However, first, we wanted to make sure we maximised our income in the negotiations over payment, so Kelp sneaked into the village storehouse and had a good look around for any valuable items we might be able to bargain for. He found a collection of golden statues, and so in our negotiations the following day Machiruba was quick to mention these and demand additional payment. When the village headman wavered over the fee she was demanding (4 times usual), Philip Blackstone conveniently charged in, fresh from his once a year bath, wearing only a loincloth and dripping filthy water from his beard over his heavily tattooed chest, and pointed out to all and sundry that disturbing a Dwarf’s annual bath is not a good plan. The village headman folded and offered us 4 times the usual fee.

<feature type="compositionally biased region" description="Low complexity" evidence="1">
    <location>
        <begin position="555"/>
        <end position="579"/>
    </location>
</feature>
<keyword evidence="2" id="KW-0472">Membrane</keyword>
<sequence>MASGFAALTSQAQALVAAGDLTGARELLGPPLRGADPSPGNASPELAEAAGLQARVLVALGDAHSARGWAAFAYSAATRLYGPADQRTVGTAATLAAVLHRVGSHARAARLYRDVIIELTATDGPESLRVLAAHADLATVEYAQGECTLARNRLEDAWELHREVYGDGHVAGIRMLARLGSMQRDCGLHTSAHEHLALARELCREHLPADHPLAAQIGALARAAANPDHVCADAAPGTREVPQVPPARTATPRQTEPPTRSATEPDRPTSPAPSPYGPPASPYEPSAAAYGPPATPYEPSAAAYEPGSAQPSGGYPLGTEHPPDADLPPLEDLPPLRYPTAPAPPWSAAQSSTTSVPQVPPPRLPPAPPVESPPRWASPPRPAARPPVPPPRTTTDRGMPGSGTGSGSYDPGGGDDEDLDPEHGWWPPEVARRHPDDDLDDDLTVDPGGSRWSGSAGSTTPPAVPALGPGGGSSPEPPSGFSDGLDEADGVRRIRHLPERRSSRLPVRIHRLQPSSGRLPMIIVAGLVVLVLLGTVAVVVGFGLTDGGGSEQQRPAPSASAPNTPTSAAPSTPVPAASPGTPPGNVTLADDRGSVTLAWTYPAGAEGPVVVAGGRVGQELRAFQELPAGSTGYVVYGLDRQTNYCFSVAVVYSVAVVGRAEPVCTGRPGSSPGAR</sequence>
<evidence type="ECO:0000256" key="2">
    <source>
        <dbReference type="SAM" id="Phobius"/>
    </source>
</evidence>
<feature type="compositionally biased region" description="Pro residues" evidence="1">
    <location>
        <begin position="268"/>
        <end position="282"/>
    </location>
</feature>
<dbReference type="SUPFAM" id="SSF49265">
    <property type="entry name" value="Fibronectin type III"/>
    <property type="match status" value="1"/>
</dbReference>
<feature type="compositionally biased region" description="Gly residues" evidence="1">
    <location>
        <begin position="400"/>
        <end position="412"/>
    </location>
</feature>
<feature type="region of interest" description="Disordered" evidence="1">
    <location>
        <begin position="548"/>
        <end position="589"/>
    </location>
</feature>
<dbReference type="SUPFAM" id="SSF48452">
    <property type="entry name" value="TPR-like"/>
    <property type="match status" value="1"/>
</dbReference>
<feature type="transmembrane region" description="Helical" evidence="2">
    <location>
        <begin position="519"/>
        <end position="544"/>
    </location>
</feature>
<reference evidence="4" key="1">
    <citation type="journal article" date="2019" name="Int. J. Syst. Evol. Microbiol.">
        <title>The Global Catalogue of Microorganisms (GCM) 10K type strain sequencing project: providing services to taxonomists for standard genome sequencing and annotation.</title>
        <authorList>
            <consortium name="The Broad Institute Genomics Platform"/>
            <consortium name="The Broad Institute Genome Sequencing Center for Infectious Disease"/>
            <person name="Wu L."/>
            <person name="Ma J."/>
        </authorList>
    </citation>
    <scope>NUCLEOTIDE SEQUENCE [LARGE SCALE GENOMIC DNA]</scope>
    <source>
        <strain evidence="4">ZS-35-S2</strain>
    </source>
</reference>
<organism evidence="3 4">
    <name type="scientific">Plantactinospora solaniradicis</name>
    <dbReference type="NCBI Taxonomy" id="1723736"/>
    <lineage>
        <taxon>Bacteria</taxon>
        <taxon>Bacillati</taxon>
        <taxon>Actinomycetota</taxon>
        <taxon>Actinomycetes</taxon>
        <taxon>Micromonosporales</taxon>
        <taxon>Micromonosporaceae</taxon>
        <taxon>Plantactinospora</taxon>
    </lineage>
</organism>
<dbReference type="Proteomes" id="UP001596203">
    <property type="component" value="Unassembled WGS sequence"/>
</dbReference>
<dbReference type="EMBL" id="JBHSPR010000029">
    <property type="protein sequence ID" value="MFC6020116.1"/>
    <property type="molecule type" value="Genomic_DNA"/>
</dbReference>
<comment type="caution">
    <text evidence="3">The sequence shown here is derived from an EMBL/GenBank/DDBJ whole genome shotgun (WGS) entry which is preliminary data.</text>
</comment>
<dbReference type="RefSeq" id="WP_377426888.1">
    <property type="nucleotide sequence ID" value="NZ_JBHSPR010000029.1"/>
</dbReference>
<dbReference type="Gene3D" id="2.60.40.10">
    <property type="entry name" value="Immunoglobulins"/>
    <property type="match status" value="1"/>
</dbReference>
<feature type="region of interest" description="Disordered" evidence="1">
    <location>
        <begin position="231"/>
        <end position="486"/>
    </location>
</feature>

So, we hatched a plan. We assumed the fields were being frozen by a dragon, and decided for our first trick to draw some massive Hill Giant footprints in the fields, and to place evidence of a Hill Giant camp, because Hill Giants are likely to live in the area and a family of Hill Giants might be sufficient threat to dissuade a white dragon from pointless harassment of a “poor” village (although did it know about those golden statues…?) So this we did, and remarkably successfully (Kelp proved to be very good at hattari, or trickery). So then we settled into a good hiding place, some distance from the site of the frozen fields, to watch.